Utopian publisher seeks humane thrillers…?

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A thriller with humanity – a rare commodity nowadays perhaps, let alone a utopian publisher?  This charming letter from Victor Gollancz to Joan Aiken written 50 years ago shows the degree of warmth and encouragement she received from him in the early years of her career, and exemplifies the kind of devoted following she was to gather throughout her long writing life.

Her first thriller – The Silence of Herondale – had earned glowing reviews for the writer and publisher, and only a couple of months beforehand  Gollancz had written to her saying:

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Of course she already had another one up her sleeve; in fact her imagination was so fertile that from then on, she went on to produce as many as three books a year in every possible genre.

This time, making gleeful use of her experience from a year or so earlier of working for an advertising agency in Mayfair, Joan Aiken had come up with a fantastic follow up – The Trouble with Product X – and I’m sincerely grateful to Mrs H V Aver of London for her five star review and this terrific synopsis – spoilers not a problem, there’s so much more!  ( Find it here )

  “This thriller starts, as many Joan Aiken books do, with a heartbroken and misused young woman trying to move on with her life. This is Martha Gilroy, who works at a London advertising agency, writing snappy copy to sell soup and dishwashers.

When a new client brings them an evocative new perfume, she unwisely suggests as a shooting location a remote Cornish castle where she spent her honeymoon with her husband before he had a nervous breakdown and left her. When the crew go down there and start working on the campaign- using Cara, the beautiful young Italian wife of the client as a model- problems start. The client doesn’t seem to be able to get the formula of the perfume quite right, the monks who live nearby oppose the filming, tins of soup explode with deadly force, a poisonous spider is mailed as a mysterious gift, a wealthy Sheik keeps dragging people out to the disco in the evenings, a baby is kidnapped, Martha’s friend Tom seems altogether too interested in Cara, the weather is dodgy, and who is the mysterious cowled monk who looks so familiar to Martha?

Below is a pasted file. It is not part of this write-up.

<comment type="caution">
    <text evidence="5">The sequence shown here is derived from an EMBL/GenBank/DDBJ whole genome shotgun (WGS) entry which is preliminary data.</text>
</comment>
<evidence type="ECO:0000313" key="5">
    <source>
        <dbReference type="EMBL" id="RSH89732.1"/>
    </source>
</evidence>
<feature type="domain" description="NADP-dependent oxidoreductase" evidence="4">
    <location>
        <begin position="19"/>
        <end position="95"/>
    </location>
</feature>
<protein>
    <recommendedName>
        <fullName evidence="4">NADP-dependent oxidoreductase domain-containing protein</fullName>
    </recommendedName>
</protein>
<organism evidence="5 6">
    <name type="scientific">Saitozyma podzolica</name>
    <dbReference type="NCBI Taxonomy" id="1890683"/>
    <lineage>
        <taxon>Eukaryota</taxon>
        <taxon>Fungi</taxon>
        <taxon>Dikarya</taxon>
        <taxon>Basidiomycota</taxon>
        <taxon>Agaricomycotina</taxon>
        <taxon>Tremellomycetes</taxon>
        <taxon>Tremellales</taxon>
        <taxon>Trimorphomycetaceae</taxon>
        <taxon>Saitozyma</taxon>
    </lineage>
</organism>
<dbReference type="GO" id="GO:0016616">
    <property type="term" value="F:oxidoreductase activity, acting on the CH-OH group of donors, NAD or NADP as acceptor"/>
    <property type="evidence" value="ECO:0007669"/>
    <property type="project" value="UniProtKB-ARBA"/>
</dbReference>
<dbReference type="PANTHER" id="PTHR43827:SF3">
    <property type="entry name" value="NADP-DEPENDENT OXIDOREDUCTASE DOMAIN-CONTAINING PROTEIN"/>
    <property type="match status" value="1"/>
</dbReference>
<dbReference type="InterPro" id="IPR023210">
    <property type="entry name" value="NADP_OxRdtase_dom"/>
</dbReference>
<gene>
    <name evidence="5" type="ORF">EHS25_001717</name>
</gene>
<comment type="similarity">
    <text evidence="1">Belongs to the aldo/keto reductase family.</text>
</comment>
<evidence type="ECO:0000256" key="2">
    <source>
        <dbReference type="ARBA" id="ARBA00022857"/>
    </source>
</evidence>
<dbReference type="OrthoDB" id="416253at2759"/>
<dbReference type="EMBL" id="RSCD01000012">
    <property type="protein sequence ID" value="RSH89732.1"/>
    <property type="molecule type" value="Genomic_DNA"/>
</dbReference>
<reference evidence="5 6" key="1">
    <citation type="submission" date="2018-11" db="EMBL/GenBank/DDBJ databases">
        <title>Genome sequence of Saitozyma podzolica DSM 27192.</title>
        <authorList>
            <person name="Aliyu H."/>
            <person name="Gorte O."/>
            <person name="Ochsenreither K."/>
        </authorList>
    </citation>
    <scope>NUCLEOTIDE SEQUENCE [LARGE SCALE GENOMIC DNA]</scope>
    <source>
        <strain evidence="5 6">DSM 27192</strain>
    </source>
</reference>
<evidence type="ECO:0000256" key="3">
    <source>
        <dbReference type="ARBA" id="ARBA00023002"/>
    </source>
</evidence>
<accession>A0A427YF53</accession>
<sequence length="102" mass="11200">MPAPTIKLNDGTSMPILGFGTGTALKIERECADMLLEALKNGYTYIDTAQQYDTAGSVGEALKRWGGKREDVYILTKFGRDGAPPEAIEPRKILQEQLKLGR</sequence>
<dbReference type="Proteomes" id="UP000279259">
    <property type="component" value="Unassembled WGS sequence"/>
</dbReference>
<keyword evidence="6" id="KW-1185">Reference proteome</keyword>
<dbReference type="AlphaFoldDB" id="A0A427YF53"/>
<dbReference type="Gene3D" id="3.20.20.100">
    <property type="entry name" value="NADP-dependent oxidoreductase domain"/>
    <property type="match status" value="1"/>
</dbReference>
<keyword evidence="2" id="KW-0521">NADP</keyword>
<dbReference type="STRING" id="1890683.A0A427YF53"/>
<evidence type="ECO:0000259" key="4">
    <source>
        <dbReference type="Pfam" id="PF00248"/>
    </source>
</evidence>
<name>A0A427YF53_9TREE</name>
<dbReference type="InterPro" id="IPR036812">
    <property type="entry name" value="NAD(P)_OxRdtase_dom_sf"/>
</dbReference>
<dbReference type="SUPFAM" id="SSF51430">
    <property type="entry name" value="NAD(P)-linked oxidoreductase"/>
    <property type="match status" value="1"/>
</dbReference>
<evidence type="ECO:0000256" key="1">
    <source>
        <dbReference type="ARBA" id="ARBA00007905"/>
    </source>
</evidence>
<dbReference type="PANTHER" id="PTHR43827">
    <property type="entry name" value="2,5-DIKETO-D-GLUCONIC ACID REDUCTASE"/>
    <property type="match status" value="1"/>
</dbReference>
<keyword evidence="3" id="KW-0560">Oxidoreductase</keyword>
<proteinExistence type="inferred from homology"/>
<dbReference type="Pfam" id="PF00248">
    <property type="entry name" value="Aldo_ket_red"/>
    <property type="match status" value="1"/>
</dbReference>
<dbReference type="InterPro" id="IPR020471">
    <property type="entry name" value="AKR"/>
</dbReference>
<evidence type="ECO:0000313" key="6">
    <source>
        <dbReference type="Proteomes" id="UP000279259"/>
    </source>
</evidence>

Thrilling sequences include a creepy night-time chase around the perfume factory surrounded by the scent of violets, a gruelling escape to the monastery across the Cornish moors, and of course the patented Aiken Big Dramatic Finish where the heroine battles it out with the eeevil bad guy.

This is one of her best and most fun novels.”

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No surprise then that the modern incarnation of that same publisher is now happy to bring these novels out again as EBooks

Go to Orion’s Murder Room imprint – where you can now find Joan Aiken’s first six Romantic Gothics

Read more about the background to them here

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Joan Aiken for Grown Ups…!

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“It was dusk, winter dusk – snow lay white and shining over the pleated hills…”  Sound familiar? The opening lines of The Wolves of Willoughby Chase could almost describe a scene from Joan Aiken’s first adult novel, The Silence of Herondale published just two years after her most famous children’s classic.  The novel draws on her Gothic imagination and ability to conjure scenes of suspense  with thrilling chases across wild snowy  landscapes, but this time the story is for grown ups, so will there be a happy ending?

In the pre-feminist 1960’s women were still struggling for independence but in Joan Aiken’s novels, her courageous and free thinking heroines were based more on models from her own reading of Jane Austen or the Brontes, or indeed on her own experience of being left a young widow with two children and an urgent need to earn a living for herself and her family.  In Northanger Abbey  Jane Austen wrote a parody of the Gothic Novels of her day, such as Mrs. Radcliffe’s bestseller, The Mysteries of Udolpho where the innocent and virginal heroines found themselves in haunted castles threatened by unknown horrors.  Jane Austen’s early skit, Love and Freindship, written in 1790 at age fourteen, poked fun at the Gothic school whose heroines, like Emily in Udolpho, faint at every emergency, both major and minor.  Sophia, one of the heroines of Love & Freindship, when dying, advises her friend Laura: “Run mad as often as you chuse; but do not faint.”  Over-indulgence in fainting  brought on pneumonia, which finished her off!

Aiken’s versions of the 1960’s Gothic Romance were just as tongue in cheek – having arrived at the remote farmhouse on the Yorkshire moors, the heroine has first to start the generator and get the lights on ( no shrinking violet she!) but the scene is rendered almost as a comedy with a guard dog throttling himself at the end of his chain while our heroine wrestles with the machinery. Nevertheless all the trappings of romance are there – the heroine, Deborah has mysteriously lost all her possessions in a burglary, her family have all disappeared, the employer who takes her on as a governess to a young prodigy almost immediately establishes a mysterious hold over her with veiled threats and blackmail, and it is impossible to tell whether the hero is the villain, or vice versa…